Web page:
Anti-Nutrients in Beans
The problem with beans doesn’t end with their high carb count; they also contain compounds called “anti-nutrients.”
These compounds are hard on your digestion and may make it difficult for you to absorb all of the vitamins and minerals that beans contain.
Here’s a breakdown of the anti-nutrients in beans and lentils.
Lectins are proteins in a variety of plants that bind with carbohydrate molecules. Some types of lectins have been found to be inflammatory, toxic, and possibly damaging to the mucosal walls of your intestines[*].
Phytates, also known as phytic acid, is the storage form of phosphorus in plant food. Although there are many health benefits associated with phytic acid, there is a steep downside as well.
Namely, phytates can bind minerals and inhibit their absorption. This is especially true for the essential minerals zinc, iron, and calcium[*].
The good news is that soaking beans overnight (between 8-24 hours) can help release some of these anti-nutrients and make them easier to digest. Just make sure you rinse the beans thoroughly before cooking.
Also, some canned beans are pre-soaked — Eden Organics brand does a great job of this.
Now that you’ve learned about the carbs in black beans and pinto beans, you might be thinking that all beans are off-limits. But that’s not necessarily true. Here’s how you can potentially fit these legumes into your low-carb lifestyle.
Watch Your Portion Size
While beans tend to be carb-heavy, if you watch your portion size, you may be able to sneak a partial serving here and there.
You might also consider spreading out your small serving into a larger dish (like a soup or salad) with ingredients that contain more fiber and low- to no-net carbs in order to help you stay in balance on this meal plan.
Here are a couple of lower-carb bean options that — when eaten in moderation — may work for your keto diet.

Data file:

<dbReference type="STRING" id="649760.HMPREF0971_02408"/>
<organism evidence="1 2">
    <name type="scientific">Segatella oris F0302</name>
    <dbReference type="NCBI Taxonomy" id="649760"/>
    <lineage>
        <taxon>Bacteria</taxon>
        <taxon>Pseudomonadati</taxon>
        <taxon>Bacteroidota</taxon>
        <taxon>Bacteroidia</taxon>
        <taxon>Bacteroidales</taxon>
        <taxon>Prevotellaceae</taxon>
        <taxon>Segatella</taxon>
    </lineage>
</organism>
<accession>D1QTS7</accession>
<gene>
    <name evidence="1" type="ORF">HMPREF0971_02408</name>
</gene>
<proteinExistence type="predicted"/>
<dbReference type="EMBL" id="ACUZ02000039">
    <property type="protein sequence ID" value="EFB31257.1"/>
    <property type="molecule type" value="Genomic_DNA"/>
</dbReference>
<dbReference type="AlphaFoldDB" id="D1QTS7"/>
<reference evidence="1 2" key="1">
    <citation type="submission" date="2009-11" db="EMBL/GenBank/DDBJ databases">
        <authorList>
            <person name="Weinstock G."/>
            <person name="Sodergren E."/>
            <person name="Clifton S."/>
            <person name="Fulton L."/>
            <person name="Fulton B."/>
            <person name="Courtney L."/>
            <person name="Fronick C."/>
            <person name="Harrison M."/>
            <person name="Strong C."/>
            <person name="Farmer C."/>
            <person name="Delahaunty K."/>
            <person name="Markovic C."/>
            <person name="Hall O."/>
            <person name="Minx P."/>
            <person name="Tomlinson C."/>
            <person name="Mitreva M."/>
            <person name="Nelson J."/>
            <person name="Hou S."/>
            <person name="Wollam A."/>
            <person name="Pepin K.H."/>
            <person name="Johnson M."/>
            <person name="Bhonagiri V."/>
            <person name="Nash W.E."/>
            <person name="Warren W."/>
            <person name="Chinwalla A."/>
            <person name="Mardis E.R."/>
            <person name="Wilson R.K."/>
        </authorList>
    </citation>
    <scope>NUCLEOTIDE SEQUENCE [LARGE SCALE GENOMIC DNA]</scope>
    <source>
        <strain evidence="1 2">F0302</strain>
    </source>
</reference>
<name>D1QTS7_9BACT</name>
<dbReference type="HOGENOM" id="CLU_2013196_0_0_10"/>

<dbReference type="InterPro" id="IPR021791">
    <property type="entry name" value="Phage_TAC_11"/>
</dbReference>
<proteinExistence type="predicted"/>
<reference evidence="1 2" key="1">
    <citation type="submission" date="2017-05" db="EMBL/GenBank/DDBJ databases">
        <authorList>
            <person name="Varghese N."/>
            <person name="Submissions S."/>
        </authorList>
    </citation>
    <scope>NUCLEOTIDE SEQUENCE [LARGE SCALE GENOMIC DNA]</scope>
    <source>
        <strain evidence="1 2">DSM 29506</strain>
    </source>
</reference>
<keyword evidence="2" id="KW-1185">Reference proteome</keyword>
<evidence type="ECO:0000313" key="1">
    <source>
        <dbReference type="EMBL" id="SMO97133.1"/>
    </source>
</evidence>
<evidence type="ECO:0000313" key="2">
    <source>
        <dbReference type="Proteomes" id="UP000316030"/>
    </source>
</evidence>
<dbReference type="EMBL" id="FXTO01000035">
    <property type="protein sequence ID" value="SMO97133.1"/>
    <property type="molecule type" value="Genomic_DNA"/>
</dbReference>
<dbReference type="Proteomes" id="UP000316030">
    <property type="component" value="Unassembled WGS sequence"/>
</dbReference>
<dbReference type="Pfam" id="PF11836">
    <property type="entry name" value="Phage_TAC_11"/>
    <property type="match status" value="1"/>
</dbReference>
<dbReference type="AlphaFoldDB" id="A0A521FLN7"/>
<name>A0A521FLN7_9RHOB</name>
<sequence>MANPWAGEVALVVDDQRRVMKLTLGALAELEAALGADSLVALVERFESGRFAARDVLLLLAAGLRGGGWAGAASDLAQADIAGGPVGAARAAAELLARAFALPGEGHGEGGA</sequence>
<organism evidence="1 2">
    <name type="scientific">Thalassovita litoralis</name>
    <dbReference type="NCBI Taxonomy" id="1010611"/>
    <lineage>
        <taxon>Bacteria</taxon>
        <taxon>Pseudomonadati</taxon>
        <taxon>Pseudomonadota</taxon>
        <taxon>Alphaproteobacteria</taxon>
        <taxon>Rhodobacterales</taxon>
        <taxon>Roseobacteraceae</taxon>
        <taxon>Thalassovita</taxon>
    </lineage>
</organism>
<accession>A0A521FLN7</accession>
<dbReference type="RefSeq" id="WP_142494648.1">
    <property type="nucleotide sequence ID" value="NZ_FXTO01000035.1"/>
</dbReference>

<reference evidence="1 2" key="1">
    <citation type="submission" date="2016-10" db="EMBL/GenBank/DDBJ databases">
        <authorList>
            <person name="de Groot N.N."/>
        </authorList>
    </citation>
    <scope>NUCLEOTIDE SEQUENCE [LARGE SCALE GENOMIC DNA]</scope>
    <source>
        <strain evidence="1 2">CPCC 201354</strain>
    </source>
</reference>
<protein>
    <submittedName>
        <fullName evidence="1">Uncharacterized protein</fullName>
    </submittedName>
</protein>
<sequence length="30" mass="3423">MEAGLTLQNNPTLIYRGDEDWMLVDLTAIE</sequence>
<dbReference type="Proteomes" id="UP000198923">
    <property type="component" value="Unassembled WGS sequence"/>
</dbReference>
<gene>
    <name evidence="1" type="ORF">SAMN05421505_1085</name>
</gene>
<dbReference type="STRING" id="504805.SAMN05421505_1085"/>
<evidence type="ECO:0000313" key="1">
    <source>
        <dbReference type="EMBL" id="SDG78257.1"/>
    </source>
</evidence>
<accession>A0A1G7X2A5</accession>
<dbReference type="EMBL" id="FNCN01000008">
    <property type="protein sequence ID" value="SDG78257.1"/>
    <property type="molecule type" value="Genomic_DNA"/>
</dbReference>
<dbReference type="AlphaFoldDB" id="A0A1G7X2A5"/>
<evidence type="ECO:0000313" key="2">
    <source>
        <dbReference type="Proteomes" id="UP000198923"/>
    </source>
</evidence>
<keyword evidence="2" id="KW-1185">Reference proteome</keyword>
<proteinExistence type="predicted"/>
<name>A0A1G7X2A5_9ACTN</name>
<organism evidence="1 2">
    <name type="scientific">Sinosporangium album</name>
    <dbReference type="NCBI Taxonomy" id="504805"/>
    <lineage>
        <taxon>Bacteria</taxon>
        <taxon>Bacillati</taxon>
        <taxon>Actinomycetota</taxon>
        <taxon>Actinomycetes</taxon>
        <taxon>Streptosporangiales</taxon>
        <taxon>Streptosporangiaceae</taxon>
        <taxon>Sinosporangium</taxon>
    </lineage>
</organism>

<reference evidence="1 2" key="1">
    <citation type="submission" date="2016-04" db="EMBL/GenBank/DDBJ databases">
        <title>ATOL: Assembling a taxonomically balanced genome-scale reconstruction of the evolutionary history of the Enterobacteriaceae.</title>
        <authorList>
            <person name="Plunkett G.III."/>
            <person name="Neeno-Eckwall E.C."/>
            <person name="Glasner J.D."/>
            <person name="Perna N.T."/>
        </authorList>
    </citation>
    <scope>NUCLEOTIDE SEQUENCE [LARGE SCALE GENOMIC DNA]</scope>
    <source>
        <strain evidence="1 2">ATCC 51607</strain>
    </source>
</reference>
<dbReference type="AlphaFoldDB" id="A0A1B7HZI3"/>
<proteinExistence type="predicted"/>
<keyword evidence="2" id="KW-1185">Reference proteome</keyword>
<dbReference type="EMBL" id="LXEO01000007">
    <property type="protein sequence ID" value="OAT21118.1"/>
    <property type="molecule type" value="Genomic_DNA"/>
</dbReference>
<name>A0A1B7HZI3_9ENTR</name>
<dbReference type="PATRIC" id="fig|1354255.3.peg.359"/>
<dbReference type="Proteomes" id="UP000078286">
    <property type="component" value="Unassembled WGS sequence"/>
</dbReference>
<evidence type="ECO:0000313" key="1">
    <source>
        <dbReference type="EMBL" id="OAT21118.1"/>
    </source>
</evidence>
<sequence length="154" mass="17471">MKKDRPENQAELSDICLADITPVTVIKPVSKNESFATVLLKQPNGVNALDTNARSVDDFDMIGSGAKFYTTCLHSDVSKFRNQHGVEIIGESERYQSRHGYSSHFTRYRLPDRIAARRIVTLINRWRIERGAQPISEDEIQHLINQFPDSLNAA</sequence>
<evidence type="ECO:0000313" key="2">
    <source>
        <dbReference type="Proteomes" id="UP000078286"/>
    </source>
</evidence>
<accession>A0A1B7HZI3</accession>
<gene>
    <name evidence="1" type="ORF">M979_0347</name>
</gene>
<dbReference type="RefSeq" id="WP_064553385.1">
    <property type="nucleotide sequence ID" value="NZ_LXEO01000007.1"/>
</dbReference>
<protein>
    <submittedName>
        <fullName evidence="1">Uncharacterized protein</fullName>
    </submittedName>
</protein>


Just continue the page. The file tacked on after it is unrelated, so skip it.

White Kidney Beans
The carbs in white kidney beans are lower than the carbs in black beans, so if you stick to smaller quantities they might work on a ketogenic diet.
One serving (about a half cup) of white kidney beans contains a total of 110 calories, half a gram of fat, 13 grams of net carbs, and 8 grams of protein[*].
Depending on your personal needs and activity levels, you may be able to stay in ketosis with 13 grams of net carbs.
Just make sure you don’t go over a half-cup serving size.
One serving of lima beans (about half a cup) contains 108 calories with 7 grams of protein. There’s a total carb count of 20 grams and 7 grams of fiber, leaving you with net carbs around 13 grams[*].
Once again, you’ll likely want to stick to the half-cup serving size here.
Reminder: If you decide to consume beans on a keto diet, make sure that you soak your beans first to release anti-nutrients.
Modified Keto Diets
Paying close attention to your carb intake is a crucial aspect of the standard ketogenic diet (SKD). As a keto beginner, you’ll want to stick closely to the low-carb, high-fat, and moderate-protein guidelines for your daily diet.
However, once your body has adjusted to using fat for fuel, you may realize that you need some high-carb foods on occasion. This is especially true if you’re active.